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Camp Ring motte and bailey castle, enclosure, fishpond and ridge and furrow 400m east of Culmington Farm

A Scheduled Monument in Culmington, Shropshire

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Latitude: 52.4352 / 52°26'6"N

Longitude: -2.7408 / 2°44'26"W

OS Eastings: 349734.748236

OS Northings: 282174.632077

OS Grid: SO497821

Mapcode National: GBR BJ.MRY3

Mapcode Global: VH83X.F1XZ

Entry Name: Camp Ring motte and bailey castle, enclosure, fishpond and ridge and furrow 400m east of Culmington Farm

Scheduled Date: 1 November 1954

Last Amended: 19 September 1995

Source: Historic England

Source ID: 1012855

English Heritage Legacy ID: 19187

County: Shropshire

Civil Parish: Culmington

Traditional County: Shropshire

Lieutenancy Area (Ceremonial County): Shropshire

Church of England Parish: Stanton Lacy

Church of England Diocese: Hereford


The monument includes the remains of a motte and bailey castle, known as Camp
Ring, an L-shaped enclosure, fishpond and parts of a field system with ridge
and furrow ploughing. Camp Ring motte and bailey castle stands on a low ridge
contained within the confluence of the River Corve to the west and Pye Brook
to the east. The motte is roughly circular in plan with a base diameter of 28m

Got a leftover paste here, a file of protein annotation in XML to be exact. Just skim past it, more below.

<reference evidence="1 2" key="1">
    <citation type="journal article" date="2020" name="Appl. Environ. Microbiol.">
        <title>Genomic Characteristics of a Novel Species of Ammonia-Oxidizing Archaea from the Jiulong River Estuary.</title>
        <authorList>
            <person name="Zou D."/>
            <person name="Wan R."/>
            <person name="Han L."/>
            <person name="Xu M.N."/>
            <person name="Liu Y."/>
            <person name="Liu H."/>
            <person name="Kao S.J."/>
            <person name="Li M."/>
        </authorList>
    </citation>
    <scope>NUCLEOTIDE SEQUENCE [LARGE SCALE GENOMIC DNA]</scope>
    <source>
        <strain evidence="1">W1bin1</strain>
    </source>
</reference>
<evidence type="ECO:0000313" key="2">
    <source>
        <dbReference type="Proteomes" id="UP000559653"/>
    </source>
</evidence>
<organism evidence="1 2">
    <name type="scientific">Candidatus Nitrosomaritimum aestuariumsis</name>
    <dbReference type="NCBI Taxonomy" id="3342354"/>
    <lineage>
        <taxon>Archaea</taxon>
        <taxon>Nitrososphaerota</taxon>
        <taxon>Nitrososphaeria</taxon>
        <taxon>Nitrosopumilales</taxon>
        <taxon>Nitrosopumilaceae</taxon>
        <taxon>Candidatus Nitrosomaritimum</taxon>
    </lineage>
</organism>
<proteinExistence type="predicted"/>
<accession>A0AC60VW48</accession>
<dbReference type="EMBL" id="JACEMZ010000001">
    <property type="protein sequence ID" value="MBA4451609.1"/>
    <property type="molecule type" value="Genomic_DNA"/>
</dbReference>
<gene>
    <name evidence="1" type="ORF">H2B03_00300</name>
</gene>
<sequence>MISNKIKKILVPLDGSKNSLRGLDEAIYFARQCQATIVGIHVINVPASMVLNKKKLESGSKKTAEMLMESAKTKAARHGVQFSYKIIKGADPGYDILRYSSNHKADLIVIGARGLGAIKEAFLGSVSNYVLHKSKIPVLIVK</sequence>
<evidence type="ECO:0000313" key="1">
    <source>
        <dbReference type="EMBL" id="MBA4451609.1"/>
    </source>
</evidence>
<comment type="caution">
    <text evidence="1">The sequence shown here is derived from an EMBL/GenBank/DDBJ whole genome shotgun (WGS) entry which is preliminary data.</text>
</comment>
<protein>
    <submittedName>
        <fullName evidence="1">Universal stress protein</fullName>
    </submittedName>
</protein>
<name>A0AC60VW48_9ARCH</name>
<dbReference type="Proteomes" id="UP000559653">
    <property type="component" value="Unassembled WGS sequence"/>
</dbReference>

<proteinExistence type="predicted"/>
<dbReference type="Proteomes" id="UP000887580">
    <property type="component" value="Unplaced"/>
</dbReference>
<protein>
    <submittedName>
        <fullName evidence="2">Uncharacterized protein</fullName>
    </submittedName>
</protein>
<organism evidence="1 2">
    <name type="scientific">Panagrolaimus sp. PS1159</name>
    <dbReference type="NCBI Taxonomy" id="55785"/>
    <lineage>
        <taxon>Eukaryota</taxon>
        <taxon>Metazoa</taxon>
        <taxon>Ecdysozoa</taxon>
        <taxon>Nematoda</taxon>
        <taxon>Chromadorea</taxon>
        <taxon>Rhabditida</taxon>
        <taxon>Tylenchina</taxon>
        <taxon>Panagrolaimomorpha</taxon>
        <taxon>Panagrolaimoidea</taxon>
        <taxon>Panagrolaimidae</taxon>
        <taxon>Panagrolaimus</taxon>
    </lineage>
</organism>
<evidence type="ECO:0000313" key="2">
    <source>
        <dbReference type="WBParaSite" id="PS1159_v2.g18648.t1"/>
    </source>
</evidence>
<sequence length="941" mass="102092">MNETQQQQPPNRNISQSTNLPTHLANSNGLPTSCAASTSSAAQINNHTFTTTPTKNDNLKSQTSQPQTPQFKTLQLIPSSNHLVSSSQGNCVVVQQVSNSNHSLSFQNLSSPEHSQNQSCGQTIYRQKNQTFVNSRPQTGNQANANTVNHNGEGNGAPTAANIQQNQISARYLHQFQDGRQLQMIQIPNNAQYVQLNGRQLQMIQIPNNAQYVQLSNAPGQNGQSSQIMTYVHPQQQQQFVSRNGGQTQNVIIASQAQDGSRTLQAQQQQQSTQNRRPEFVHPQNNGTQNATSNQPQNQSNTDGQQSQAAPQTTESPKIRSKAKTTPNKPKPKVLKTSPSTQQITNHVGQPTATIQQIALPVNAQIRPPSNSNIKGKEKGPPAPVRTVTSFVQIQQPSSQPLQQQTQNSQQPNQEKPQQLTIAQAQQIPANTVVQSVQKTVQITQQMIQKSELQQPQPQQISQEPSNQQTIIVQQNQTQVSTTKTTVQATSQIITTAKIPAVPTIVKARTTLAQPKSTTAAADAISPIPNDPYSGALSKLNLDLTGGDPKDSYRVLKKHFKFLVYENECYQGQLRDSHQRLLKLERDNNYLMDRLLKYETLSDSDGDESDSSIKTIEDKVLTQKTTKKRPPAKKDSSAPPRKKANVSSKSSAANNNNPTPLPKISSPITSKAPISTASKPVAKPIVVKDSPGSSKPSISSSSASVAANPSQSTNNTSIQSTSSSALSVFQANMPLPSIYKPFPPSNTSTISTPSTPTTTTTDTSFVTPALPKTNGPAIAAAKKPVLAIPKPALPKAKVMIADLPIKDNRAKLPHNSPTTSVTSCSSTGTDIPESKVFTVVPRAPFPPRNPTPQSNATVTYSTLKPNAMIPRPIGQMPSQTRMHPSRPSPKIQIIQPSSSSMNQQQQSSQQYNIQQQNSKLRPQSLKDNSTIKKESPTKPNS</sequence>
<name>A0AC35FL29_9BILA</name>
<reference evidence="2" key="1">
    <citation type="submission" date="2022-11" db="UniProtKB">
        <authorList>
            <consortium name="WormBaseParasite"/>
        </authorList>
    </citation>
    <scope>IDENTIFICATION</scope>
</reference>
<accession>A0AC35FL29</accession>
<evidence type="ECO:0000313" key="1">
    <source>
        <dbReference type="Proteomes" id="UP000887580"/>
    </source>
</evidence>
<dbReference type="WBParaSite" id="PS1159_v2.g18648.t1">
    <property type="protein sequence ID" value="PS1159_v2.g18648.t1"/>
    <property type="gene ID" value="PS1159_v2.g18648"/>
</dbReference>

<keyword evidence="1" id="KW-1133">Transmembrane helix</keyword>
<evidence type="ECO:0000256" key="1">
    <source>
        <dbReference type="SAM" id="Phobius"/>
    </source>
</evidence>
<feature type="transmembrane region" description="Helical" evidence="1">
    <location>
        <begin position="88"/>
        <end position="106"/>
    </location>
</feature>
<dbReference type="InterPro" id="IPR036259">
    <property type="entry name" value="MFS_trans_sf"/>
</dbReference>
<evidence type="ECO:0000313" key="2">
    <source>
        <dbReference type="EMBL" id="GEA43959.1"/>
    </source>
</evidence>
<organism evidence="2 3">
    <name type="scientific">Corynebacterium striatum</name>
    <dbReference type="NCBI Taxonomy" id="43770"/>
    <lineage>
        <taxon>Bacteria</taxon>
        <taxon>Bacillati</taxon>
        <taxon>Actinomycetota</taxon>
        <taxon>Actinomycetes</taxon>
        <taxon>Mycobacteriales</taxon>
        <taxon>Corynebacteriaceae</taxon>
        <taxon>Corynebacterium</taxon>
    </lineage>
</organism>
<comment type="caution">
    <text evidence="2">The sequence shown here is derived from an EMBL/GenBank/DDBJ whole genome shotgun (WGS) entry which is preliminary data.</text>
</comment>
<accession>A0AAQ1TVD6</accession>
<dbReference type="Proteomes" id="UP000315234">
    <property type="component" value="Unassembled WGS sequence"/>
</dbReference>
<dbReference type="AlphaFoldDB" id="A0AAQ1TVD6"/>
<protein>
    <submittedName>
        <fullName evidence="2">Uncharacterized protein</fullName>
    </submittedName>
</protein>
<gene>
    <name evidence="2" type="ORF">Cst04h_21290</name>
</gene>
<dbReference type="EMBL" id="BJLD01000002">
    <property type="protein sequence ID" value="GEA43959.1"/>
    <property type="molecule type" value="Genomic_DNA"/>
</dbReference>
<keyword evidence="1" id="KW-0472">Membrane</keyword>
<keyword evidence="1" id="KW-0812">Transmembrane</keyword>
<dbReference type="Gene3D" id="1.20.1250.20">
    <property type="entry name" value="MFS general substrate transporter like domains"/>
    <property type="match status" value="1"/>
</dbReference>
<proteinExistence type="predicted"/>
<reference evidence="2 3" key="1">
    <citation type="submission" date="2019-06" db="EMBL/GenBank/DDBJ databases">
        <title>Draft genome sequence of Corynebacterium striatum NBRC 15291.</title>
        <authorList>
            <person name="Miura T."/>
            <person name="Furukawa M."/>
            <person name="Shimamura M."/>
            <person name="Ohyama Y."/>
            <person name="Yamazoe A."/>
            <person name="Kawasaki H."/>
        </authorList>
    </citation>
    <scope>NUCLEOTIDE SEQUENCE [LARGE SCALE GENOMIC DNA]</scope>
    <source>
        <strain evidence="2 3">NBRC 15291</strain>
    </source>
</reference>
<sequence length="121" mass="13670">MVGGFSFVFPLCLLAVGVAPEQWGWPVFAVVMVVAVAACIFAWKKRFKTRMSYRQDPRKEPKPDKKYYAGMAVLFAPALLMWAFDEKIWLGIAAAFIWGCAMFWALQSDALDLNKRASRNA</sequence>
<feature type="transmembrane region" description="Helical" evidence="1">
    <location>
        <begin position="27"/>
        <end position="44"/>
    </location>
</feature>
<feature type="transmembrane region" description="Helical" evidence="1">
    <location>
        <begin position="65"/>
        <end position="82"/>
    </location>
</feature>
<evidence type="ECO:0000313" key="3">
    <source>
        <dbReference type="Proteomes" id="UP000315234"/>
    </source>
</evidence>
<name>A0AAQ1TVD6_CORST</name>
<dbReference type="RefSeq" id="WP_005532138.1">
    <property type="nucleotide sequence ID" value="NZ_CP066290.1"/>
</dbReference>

rising 2.5m above the surrounding ground surface to a flat topped summit 16m
in diameter. A well defined ditch averaging 7m wide and up to 1.3m deep
surrounds the motte. The ditch would have originally been wet and remains
seasonally water-filled around its north east and east sides. Here water-
erosion and stock trampling over the years has flattened and widened the ditch
profile to give a maximum width of 10m. Adjoining the motte and ditch on its
south west side is a well defined bailey, designed to protect the domestic
buildings of the castle. It is sub-circular in plan and is enclosed by a
substantial bank 5m wide and 0.7m high with an outer ditch 5m wide and 0.5m
deep, from which the material for the bank would have been quarried. The
interior of the bailey is roughly at the same level as the surrounding ground